Updated: Dec 6, 2021
Studio time is precious and often expensive so how you prepare will save you time, money and improve the outcome of your recording drastically. You’ve booked the studio, the song sounds great and you can’t wait to start recording – but what should you prepare on the lead up to your session? Below are some basic tips to get the most out of your day in the studio.
Let’s face it – recording isn’t cheap and how could it be - the studio equipment costs an in-comprehensible amount of money, not to mention the time of your talented and experienced engineer. So, first thing you need to do is make sure you don’t waste any of your studio time because let’s face it – you’re paying for it.
The basics –
Your instruments need to be primed and at their best for your day of recording. When it comes to recording, every single step in the process is important. If you record in an amazing studio with a poor-quality guitar with old, ruined strings, it is still going to sound bad. All your instruments should have their strings replaced and drum skins should be changed etc.
It sounds simple but it’s important. Equally – when are you going to change your guitar strings? Whilst the engineer is impatiently waiting for you to start playing? No, change them in advance, give them time to settle in and don’t waste studio time.
On the topic of instruments, if you’re starting out, you may not have amazing instruments or backline – renting high end equipment can be a great option. Backline companies will often rent everything from guitars to drum kits for a daily fee.
On the day –
In most circumstances (unless it’s a live recording), all the instruments will be recorded separately and with a traditional rock band, for example, you will record drums, then bass, then guitars, then vocals etc.
That being said, be prepared for when it’s your turn to perform. Bassists, when the drummer is well through his drum recording, maybe think about setting up your bass, getting it tuned etc. If you’re the lead singer – when guitars are being recorded, maybe find a quiet space through the building and warm up your vocals so when it’s time to record, you’re ready.
The music –
Let’s not forget the most startlingly obvious thing you need to prepare for your recording session – the song! You’ve rehearsed your new song a couple of times with your band so you’re ready to go?! Not quite – it’s all nice and easy when you’re rehearsing with your band and swapping glances for cues as to what comes next. It’s a completely different feeling when you’re in the studio on your own, only recording your parts.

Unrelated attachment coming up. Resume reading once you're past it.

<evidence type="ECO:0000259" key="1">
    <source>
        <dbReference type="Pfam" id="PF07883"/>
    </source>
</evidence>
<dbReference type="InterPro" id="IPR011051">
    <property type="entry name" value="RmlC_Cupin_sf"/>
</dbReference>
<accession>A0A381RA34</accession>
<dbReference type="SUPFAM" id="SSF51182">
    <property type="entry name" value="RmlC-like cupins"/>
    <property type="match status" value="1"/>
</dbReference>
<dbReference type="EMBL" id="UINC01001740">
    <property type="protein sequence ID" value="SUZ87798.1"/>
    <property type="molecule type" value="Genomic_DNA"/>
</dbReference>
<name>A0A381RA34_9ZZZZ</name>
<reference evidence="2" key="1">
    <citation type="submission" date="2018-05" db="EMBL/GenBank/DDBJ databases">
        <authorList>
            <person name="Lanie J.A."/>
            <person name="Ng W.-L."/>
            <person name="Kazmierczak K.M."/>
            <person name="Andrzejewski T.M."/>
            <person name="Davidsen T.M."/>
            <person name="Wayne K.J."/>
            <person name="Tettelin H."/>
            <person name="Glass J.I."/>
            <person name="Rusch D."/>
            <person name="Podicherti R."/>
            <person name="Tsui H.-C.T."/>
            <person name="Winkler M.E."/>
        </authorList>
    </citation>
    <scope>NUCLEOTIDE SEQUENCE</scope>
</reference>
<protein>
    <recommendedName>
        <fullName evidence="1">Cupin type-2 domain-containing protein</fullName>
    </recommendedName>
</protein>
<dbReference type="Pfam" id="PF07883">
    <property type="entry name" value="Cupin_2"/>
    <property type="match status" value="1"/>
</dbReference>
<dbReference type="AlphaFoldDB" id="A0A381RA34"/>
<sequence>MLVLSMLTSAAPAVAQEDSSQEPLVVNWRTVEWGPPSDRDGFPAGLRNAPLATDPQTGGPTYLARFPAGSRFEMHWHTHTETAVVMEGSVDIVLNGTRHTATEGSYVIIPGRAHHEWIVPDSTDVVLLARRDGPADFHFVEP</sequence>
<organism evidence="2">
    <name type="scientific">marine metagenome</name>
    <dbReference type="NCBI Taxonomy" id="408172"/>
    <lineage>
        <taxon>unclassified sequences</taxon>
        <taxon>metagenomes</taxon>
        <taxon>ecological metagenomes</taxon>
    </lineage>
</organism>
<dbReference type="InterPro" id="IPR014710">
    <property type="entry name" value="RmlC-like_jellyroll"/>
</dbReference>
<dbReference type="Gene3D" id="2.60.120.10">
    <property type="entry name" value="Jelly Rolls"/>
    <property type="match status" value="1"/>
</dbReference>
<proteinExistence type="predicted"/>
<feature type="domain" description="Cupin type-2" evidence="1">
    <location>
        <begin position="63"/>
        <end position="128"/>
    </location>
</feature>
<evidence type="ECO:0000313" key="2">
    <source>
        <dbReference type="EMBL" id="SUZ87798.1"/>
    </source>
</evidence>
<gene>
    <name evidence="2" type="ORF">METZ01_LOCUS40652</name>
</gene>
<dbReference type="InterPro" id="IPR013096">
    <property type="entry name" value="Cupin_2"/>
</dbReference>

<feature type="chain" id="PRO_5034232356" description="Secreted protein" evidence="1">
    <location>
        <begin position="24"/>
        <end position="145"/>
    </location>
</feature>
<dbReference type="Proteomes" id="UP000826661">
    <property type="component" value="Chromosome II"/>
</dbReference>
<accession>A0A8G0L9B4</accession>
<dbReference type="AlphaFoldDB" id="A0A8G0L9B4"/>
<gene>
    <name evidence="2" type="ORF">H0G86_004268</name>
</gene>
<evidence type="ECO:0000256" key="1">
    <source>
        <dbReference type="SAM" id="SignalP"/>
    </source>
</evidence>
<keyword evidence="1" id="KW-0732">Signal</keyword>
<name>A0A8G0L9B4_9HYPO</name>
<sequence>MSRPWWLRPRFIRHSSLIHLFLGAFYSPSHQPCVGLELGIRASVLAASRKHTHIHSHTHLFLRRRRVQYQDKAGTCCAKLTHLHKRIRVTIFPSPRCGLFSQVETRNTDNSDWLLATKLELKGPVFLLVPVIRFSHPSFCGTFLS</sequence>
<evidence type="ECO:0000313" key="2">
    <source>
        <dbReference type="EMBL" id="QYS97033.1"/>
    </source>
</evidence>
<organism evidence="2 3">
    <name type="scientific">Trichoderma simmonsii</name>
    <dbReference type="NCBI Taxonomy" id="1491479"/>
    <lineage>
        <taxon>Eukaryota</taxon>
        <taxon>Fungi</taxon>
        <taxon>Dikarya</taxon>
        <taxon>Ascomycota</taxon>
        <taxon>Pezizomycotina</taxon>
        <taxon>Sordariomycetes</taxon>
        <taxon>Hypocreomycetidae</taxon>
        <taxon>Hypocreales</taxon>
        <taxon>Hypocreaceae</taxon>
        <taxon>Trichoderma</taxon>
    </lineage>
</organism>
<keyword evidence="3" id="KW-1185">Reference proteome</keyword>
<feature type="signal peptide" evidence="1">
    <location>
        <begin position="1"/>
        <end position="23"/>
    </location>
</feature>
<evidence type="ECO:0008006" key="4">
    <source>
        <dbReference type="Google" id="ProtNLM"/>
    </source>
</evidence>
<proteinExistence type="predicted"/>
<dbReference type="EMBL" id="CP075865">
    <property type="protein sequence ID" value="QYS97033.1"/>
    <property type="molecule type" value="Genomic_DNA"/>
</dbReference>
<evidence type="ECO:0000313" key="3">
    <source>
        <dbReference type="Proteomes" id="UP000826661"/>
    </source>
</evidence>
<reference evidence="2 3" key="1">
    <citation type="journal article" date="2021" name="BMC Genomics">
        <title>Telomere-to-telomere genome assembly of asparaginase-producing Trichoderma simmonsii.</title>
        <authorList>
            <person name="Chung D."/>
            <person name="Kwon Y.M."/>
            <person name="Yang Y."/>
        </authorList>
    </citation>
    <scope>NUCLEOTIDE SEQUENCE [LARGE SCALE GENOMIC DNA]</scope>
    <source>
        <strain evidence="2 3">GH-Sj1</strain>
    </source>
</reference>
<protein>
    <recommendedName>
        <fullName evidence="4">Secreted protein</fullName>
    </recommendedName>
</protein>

In my experience, your best option, as well as continuous rehearsals with your band, is having a “guide track” or "ghost track" as its often referred too. The guide or ghost track is just a rough version of the song to play along to when rehearsing or recording.
If you have access to any basic recording equipment, record a rough demo of your song with all the instruments individually recorded, then give every member of the band a copy without their parts. So, the drummer will get the song without drums but everything else. The singer will get a copy with everything except vocals and so on. You can then give this to your engineer ahead of schedule and use it to play along with whilst in the studio. It will sound familiar as you’ve been practicing with it for weeks beforehand plus, with all that practise, your performance will be great and there shouldn’t be any time-consuming mistake/takes. Win win, right?!
Now, time for an uncomfortable chat with your drummer about CLICK TRACKS! What is a click track? It is essentially a metronome that your drummer will play along to whilst he’s recording to make sure his performance is perfectly in time. Nobody wants a song that’s speeding up the whole way through and if it’s perfectly in time, it makes the mix engineers job much easier.
So, decide as a band, what tempo the song will be and make sure your drummer rehearses with a click track of the same tempo. Make sure you all record your guide track to a click track of the same tempo as well. Many of the greatest drummers I have ever worked with rehearse constantly with click tracks regardless of recording because it is so good for their progress.
It’s handy to pack a small flight case full of spares and breakables. You don’t want to be the drummer who snaps a drum stick halfway through the first take and has to waste an hour of studio time whilst he drives to the store to buy another set. Same goes for guitar strings, guitar cables, and anything else you can think of that could break during your session. Things such as spare batteries for tuners and pedals, pens and notepads for any notes you may need to take etc. I could go on, but you will know exactly what it takes to power up your sound and which elements of that could let you down.
The recording process should be loads of fun, and why not, but simply being prepared will ensure you get your song finished ahead of schedule, sounding better than you even imagined, leaving you plenty time to experiment with any extra parts you come up with on the day or taking 200 pictures for Instagram!
A final thought –
Your first recording session will hopefully be a lot of fun and you will learn a lot from it. This post won’t be nearly as valuable as the experience itself but hopefully helps you avoid a few of the common mistakes musicians make, and studio engineers complain about.
Studio time is precious and often expensive and how you prepare will save you time, money and improve the outcome of your recording drastically.